And don't forget to follow me at Sundays in the South.

Seeds of Joy

AmySee this sweet face?

Goat Kitty 

At first glance you might mistake our Little Miss Tessa as a cat. If you thought so, then I must tell you, you are wrong. She's not a cat at all, in fact she's public enemy No. 1 when it comes to my houseplants!

Don't believe me? Just take a look at what she did to my orchid. Shock! Horror!

Damage by the goat

Let's just say I was not a happy girl when I found out. I did my best to keep that little pygmy goat out of my houesplants, but nothing I did kept her out of the orchids and African violets. Nothing worked until I brought home some wheatgrass from the market to add to my morning juice. Can you say, goat-kitty lottery?! Literally Tessa went cat loony.

But here's the thing, now she was attacking my wheatgrass, so I had to keep it under a garden cloche but when I did that, she'd rub her face all over the glass. Seriously? What type of animal is she? Finally, I figured, "Hey, if she likes the wheatgrass maybe she'll stay out of the house plants."

By golly it worked like a charm!

Dinner Time 

So I took the wheatgrass out of the plastic container plopped it into a planter, added some dirt and a bit of water and voila! Tessa's very own garden. And talk about a happy cat, she noshed on that wheatgrass like a lion on a gazelle.

At this point we're thinking she's not quite normal. Somewhere in that little cat body of hers, she most definitely has goat DNA.

After about three weeks of buying wheatgrass for said goat-kitty, which can add up rather quickly, I figured why not buy some seeds and reseed as we go.

Now to be honest, I wasn't quite sure the seeds would germinate in our kitchen with very limited sunlight. Nor did I think they'd hold up against Tessa walking all over them (she has a weird knack of climbing into the planter and sitting on top while noshing on the grass that sticks out around her – yeah ... I know, she's weird!) But so far, so good. The seeds are surviving her abuse and sprouting rather quickly.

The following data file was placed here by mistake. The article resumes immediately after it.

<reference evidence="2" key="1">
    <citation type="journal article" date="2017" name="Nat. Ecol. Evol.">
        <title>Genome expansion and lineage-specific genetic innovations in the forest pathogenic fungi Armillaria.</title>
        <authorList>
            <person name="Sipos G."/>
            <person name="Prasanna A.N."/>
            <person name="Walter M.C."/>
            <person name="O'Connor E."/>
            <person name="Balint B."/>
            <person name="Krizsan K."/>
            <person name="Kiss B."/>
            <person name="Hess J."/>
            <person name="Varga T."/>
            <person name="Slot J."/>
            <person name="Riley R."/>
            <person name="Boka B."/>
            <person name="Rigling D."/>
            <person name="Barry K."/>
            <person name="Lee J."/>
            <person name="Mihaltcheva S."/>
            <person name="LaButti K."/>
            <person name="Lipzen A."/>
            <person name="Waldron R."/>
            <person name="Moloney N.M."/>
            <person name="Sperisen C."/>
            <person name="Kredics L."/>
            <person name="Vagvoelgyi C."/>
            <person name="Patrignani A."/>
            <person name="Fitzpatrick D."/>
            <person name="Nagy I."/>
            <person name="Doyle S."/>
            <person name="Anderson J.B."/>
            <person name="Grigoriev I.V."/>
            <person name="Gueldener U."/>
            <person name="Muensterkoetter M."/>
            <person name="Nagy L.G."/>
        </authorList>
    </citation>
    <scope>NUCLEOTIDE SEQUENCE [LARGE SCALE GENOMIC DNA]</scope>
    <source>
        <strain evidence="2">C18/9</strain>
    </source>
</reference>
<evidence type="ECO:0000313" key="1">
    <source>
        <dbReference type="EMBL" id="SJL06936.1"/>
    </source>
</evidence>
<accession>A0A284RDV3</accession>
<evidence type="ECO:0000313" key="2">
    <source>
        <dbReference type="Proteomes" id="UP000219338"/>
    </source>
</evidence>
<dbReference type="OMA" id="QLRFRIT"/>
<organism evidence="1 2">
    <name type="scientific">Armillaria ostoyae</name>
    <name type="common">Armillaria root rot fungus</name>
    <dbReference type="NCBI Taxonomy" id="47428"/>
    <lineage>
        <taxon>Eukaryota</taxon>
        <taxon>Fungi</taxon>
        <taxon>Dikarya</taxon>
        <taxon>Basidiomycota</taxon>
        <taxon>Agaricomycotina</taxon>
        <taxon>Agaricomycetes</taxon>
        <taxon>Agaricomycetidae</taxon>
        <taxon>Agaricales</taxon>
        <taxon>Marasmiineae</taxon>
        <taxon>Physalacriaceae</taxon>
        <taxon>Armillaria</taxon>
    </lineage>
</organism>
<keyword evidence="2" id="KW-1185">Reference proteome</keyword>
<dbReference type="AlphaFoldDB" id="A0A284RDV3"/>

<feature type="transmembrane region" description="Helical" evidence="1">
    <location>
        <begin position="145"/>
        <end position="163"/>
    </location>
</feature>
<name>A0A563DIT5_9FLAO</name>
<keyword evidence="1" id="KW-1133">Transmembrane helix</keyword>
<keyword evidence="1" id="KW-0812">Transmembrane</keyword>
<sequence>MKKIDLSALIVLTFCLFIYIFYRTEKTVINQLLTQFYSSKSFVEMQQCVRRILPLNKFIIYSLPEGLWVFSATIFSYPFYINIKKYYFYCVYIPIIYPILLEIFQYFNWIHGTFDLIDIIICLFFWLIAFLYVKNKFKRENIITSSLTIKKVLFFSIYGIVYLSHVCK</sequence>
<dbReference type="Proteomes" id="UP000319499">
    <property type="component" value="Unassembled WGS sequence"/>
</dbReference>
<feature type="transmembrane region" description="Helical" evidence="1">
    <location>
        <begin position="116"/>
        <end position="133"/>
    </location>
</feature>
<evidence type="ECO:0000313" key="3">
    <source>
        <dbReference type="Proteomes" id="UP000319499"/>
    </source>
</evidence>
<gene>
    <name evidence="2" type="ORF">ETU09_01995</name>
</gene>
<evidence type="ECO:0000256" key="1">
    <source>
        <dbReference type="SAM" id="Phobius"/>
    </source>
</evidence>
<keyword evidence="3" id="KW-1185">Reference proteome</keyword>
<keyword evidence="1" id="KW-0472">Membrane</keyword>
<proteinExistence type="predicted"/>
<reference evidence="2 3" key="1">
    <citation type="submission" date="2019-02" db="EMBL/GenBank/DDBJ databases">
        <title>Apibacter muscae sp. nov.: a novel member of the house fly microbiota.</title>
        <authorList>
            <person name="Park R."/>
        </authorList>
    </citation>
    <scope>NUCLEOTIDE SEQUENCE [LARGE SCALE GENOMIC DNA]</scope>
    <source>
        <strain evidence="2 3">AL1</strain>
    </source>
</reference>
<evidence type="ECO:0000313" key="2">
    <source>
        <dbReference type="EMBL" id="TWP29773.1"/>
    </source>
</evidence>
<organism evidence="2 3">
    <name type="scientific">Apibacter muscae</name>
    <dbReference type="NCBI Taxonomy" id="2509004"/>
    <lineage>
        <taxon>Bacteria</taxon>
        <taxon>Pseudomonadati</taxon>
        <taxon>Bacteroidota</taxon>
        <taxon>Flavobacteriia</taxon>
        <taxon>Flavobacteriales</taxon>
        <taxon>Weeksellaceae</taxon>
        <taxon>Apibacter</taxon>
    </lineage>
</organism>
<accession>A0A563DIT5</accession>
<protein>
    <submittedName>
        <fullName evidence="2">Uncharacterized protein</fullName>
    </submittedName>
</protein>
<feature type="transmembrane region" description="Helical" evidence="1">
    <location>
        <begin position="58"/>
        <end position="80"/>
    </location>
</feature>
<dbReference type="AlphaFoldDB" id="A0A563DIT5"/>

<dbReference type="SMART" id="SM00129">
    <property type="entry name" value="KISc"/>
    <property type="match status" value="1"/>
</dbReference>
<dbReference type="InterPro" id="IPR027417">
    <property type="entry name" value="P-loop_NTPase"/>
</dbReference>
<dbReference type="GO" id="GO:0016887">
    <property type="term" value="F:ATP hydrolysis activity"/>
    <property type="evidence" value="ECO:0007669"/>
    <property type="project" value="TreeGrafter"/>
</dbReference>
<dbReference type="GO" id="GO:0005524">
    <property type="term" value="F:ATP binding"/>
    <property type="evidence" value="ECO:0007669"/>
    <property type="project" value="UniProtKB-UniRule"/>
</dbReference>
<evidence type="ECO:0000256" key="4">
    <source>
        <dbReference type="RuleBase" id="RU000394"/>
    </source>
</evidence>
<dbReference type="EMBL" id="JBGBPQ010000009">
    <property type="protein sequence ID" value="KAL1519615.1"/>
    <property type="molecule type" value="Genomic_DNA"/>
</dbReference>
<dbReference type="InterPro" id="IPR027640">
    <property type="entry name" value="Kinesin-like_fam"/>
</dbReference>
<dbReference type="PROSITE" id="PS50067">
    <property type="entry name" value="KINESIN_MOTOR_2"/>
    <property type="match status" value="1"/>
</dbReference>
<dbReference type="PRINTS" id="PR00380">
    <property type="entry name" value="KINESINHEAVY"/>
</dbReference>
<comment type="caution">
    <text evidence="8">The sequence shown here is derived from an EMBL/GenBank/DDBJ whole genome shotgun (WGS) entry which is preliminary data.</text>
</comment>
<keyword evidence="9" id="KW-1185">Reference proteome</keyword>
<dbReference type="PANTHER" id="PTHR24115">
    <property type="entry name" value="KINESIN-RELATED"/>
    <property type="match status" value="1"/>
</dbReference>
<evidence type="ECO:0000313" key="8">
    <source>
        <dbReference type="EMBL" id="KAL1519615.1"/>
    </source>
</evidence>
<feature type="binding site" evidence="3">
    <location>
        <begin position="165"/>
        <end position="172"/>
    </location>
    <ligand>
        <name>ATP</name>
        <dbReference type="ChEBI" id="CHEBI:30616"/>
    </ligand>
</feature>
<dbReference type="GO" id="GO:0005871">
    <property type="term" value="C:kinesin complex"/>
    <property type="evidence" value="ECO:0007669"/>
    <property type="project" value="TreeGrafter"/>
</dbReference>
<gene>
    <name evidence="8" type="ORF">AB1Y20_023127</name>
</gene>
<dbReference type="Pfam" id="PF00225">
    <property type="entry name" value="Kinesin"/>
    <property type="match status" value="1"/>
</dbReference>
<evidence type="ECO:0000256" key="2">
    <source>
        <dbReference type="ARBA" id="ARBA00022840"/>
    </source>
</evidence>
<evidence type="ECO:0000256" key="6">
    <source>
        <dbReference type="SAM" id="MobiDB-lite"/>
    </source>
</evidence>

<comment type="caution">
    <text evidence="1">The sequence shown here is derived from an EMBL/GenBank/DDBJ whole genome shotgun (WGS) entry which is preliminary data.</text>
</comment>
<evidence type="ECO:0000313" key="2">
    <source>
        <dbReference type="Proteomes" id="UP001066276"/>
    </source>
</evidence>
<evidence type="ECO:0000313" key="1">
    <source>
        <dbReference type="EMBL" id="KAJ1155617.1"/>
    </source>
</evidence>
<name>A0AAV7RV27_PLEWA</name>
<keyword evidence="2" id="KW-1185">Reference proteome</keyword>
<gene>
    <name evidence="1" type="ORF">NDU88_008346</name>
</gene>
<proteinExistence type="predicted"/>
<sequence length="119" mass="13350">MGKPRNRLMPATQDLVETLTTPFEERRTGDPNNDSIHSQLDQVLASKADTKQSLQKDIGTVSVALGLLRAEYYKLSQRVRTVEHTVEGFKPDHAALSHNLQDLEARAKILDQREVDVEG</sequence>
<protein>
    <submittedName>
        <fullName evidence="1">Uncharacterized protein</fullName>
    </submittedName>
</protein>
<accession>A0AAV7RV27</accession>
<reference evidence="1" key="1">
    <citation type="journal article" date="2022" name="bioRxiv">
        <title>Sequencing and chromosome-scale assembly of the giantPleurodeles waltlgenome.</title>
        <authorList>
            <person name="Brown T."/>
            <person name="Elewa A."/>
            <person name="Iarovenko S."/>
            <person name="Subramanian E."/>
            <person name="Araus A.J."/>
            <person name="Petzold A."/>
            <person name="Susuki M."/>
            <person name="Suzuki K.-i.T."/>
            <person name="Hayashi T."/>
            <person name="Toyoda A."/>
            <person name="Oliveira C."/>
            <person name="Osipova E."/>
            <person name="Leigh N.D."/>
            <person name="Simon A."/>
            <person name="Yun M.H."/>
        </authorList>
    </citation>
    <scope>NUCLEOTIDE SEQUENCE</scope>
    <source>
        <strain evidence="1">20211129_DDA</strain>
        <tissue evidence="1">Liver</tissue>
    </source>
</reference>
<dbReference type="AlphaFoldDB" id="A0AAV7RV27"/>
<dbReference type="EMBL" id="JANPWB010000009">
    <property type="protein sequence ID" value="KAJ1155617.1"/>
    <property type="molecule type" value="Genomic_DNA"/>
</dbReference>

Catnip heaven 

I have to say that as a new gardener this brought me a jolt of joy when I first spied the seedlings sprouting.

Funny how life can be that way sometimes. You have an idea, you put it into motion, hope and pray it works, and then when you have that first glimpse that you're making progress, WHAM! Pure joy!

That's me with this wheatgrass. Because it would seem (fingers crossed here ...) that Tessa loves having her very own "garden" enough to keep those fangs of hers off my orchids and violets, which makes me very, very happy!

So while this gardening success is small in the scheme of things, to me, it's huge because it's a win-win. The goat-kitty gets her daily dose of plant material, and my houseplants don't shake in fear every time she steps into the room!

Therefore there is peace and harmony once again in our suburban garden.

Peace and harmony

Until next week,
Blessings & Best Wishes,
Amy

2000 New Friends

AmyThey're here!

Now before I introduce you, let's back up a few weeks to when I decided to jump on the homesteading bandwagon. Keep in mind that I'm basically starting from scratch out here in suburbia so I'm reading everything I can get my hands on, and the one thing that kept popping up over and over was composting.

So with a few tips from gardening books, tons of YouTube videos, and talking to some experienced gardeners, I figured if I was gonna do this right and help amend this Oklahoma red dirt that's harder than a brick, I'd need a little help. OK, change that to a lot of help!

Enter my new best friends. Approximately 2,000 new best friends ... The Red Wiggler Worms!

In my research Red Wigglers are some of the best for composting. Frankly they seem a bit like slithering little vampires. I mean, they don't like the light, they're blood ... I mean, veggie thirsty critters with voracious appetites, and the weirdly cool thing about them is that what they excrete is pure gold for us gardeners. Sounds gross I know, but when you live with two teenage sons, nothing grosses you out, least of all worm poo.

Now I'm all for organic, no pesticides and adding back into the garden as possible the all natural way. And since I'm not the squeamish sort and thought those little critters were rather cool considering all they'd be doing to help this gal out in her new garden, I knew I needed to invite these critters over to our worm shanty (read: converted Rubbermaid into worm bin).

About the same time, I started saving all of my food scraps. No meat. No grease. No crusty week old Cheetos the dog wouldn't eat, just plain old fruit and veggie scraps. Oh! And those little fruit labels, those went in the trash, worms don't like those. But all the yummy food that worms like to eat, got tossed into the worm bin.

To set up my worm bin, I took an old clear shallow plastic bin (24-by-15-by-15) threw it into a big black yard waste trash big (because worms don't like light – think veggie vampires), layered it with damp torn newspaper shreds, about a half gallon of organic soil and then started adding food scraps to the bin.